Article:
U.S. checkered immigration history

The U.S. is a land of immigrants, a common saying. Our treatment of immigrants has not always been one we can be proud of, beginning with mostly northern Europeans entering lands populated by a native or indigenous people. Through disease, wars, and policy that population has been decimated and still suffers oppression.

Following independence from England the U.S. purchased lands taken from the indigenous population by Spain, and annexed 55 percent of Mexico following a war. Indigenous people who had crossed the man-made border between the U.S. and Mexico for centuries were eventually not permitted to cross that border.

Various populations were excluded after providing much-needed labor. After building the transcontinental railroad Chinese immigrants were barred from entering the U.S. (Chinese Exclusion Act of 1882). Between 1943 and 1964 the Bracero Program bought in more than 5 million temporary workers. In 1954 Operation Wetback targeted Mexican American communities with nearly 4 million deported, including some U.S. citizens of Mexican descent.

A common practice has been the utilization of Asians and Latinos as a labor commodity rather than as people. (For a local flavor, see “White Gold Labors” by Jody Lopez and Gabriel Lopez, a documentation of the abuse of laborers brought to Greeley to harvest the sugar beet crop.) When the labor is no longer valued, people, including families, are deported.

The immigration situation has never been no more complicated than it is today. For many years the southern border was alternately open and largely closed. When labor was needed in fields and orchards, workers, mostly men, entered with a wink and nod by border enforcement. These workers tended to work for the same farm or orchard year after year, returning home after the harvest season. As the border became more challenging and more dangerous, workers stayed. Some with green cards failed to renew their status or simply overstayed.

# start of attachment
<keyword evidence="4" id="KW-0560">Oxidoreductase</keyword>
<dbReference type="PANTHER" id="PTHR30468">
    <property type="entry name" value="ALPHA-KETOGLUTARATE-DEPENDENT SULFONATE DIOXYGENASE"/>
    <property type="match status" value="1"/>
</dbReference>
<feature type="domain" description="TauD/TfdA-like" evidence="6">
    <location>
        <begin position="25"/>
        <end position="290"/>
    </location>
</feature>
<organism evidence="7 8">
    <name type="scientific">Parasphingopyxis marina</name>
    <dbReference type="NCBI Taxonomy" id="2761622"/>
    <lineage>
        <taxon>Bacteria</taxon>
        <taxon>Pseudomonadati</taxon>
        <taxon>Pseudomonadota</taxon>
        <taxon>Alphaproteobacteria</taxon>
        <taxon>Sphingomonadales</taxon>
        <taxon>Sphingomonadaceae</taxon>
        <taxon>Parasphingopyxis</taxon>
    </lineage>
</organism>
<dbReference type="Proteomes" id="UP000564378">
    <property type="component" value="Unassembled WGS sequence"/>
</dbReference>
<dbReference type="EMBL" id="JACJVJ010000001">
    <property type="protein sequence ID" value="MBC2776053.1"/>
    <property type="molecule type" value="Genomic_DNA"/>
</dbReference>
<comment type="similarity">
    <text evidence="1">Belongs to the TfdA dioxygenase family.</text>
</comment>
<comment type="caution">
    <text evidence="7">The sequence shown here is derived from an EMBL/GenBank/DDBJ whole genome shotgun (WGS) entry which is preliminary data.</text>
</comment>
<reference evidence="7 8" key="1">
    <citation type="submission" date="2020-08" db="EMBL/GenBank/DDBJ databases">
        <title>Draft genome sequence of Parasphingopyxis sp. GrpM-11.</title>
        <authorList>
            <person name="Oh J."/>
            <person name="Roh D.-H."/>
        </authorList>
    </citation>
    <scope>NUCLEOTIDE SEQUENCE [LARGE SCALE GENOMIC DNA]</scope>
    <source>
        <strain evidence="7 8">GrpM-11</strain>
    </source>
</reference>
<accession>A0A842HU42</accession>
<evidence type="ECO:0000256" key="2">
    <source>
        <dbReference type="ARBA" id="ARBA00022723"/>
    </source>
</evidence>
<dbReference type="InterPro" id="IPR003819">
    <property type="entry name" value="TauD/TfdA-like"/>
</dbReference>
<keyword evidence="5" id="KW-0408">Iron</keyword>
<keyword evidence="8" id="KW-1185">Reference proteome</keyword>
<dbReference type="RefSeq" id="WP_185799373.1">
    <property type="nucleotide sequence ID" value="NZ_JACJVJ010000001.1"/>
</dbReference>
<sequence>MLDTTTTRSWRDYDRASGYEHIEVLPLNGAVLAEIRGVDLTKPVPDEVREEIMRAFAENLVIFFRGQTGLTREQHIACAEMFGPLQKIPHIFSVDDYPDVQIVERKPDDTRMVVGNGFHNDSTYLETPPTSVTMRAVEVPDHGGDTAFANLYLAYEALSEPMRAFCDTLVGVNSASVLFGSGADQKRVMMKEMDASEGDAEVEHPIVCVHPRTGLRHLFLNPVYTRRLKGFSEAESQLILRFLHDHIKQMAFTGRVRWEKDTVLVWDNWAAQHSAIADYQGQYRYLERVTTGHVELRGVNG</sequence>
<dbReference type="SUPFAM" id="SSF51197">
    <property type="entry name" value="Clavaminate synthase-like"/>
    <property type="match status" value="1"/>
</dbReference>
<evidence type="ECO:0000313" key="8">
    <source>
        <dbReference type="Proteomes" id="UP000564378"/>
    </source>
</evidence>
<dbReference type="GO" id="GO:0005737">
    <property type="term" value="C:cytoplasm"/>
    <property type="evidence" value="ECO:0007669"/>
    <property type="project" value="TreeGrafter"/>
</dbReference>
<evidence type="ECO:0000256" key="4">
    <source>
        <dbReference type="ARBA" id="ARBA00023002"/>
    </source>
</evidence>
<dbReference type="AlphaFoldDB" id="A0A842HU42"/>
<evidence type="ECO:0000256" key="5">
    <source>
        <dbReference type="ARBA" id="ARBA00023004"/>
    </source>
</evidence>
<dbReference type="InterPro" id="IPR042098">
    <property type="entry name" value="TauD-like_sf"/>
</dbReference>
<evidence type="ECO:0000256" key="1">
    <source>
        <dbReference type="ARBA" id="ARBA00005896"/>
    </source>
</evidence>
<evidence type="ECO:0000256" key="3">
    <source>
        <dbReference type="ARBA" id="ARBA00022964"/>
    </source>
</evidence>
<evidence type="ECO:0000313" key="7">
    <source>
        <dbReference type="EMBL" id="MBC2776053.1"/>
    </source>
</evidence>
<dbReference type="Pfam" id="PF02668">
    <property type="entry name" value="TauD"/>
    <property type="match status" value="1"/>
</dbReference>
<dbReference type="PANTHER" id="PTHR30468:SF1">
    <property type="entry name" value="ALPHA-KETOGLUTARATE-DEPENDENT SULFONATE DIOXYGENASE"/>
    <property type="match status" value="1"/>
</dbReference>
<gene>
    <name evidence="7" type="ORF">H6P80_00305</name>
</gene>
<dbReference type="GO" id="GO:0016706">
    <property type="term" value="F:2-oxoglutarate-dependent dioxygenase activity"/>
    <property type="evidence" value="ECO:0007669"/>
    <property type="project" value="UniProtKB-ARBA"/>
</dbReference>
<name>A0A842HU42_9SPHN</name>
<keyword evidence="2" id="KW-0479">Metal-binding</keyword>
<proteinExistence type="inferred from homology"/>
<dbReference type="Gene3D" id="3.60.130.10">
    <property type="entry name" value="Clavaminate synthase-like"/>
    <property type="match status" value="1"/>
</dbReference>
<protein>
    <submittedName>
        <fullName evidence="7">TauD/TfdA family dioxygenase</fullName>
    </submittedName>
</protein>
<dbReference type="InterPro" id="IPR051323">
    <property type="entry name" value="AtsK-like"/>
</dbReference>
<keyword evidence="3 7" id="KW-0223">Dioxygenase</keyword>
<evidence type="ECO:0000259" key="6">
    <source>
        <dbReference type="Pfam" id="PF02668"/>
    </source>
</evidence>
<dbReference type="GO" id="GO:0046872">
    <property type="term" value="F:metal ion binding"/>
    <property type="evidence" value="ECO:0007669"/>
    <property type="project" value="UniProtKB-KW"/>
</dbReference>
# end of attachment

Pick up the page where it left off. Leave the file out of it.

Because we have not matched work visas with labor demand, we have many undocumented people here to fill a need. As we saw in some states, tough anti-immigrant laws resulted in large portions of crops rotting in the fields.

Over the years many immigrants brought their children with them or had children here, sometimes with U.S. citizens as the other parent. As we “got tough” on undocumented immigrants we began to deport a large number of people.

Unlike the stated policies of the White House and Department of Homeland Security, many of the deported have nothing other than a minor traffic violation in addition to illegal entry. A very significant number of those deported are parents and breadwinners. Their departure causes huge hardships on those left behind. As a result of the recession here and improving economy in Mexico, a greater percent of those trying to enter (re-enter) are doing so for family reunification.

At the same time the U.S. beefed up border security, spending billions of dollars, cutting through properties of U.S. citizens and creating the largest policing force in the country. The “fence” has been extended farther and farther away from populous centers. What used to require one or two days walking in the desert is now a brutal four-day walk. In 2012 in the Tucson Sector alone, 300 bodies (estimated to be a small fraction of the total deaths) were found. These bodies are those of brothers, daughters, mothers, aunts, grandparents, etc. Their death is not just their death but the loss of someone very important in the lives of those in the U.S. or in their home country.

Many Border Patrol agents are compassionate and rescue as well as capture immigrants in the desert. However, videos document border patrol agents breaking water bottles left out to save lives (killing is not the answer) and treating immigrants inhumanely such as making them walk barefoot. The most egregious examples on film are the beating of a man in Nogales and the shooting of an unarmed teenager who was in the Mexican town of Nogales.

Those of us who participated in the Migrant Trail, a 75-mile, seven-day walk from Sasabe, Mexico, to Tucson watched a film (“The Undocumented”) that showed the finding of bodies, the autopsies and the efforts to let families know the tragic ends of their relatives. We carried crosses with the names of the deceased and called out their names. If we did not relate to the terrible conditions at the border before we walked, we did afterward.

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